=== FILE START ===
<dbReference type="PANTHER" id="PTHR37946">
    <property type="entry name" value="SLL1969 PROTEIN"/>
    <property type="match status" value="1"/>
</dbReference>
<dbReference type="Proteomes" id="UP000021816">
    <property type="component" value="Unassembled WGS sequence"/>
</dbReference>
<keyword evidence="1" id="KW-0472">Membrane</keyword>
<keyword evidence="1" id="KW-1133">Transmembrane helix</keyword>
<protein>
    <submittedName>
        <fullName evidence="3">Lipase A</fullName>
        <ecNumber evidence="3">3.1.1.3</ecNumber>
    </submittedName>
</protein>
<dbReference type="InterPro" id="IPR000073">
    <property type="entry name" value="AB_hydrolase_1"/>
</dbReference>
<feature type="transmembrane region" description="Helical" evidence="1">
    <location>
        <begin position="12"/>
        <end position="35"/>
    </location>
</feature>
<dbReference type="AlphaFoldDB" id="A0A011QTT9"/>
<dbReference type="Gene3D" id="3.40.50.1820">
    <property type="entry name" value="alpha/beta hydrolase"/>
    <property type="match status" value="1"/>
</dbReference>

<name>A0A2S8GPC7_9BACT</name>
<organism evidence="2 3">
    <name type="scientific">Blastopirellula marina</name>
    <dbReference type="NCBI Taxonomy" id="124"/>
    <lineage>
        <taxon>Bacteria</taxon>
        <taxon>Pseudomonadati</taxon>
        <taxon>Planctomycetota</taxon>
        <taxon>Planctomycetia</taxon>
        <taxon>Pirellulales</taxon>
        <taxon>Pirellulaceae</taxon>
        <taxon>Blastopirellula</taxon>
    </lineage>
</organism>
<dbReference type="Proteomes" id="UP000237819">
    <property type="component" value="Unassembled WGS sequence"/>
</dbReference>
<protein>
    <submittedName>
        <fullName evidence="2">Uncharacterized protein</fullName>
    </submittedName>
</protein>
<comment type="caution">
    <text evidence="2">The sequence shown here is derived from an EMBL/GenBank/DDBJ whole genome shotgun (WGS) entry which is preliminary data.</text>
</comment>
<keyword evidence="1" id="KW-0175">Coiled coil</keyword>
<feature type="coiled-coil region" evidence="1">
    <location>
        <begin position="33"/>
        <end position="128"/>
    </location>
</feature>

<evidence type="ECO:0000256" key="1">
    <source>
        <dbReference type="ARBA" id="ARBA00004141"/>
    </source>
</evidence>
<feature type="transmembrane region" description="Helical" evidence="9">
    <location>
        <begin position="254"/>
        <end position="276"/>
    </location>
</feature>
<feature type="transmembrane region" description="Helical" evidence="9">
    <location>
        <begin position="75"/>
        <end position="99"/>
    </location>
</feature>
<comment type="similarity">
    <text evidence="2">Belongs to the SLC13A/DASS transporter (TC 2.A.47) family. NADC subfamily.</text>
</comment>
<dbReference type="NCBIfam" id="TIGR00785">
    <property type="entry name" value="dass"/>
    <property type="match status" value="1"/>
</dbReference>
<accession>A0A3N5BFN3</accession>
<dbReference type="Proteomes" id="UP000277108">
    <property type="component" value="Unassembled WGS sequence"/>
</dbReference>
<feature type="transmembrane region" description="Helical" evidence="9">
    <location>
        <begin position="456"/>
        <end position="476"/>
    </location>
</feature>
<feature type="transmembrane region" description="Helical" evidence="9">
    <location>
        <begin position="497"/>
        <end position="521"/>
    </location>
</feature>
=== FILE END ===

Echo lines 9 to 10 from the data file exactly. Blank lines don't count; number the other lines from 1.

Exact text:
<keyword evidence="1" id="KW-1133">Transmembrane helix</keyword>
<protein>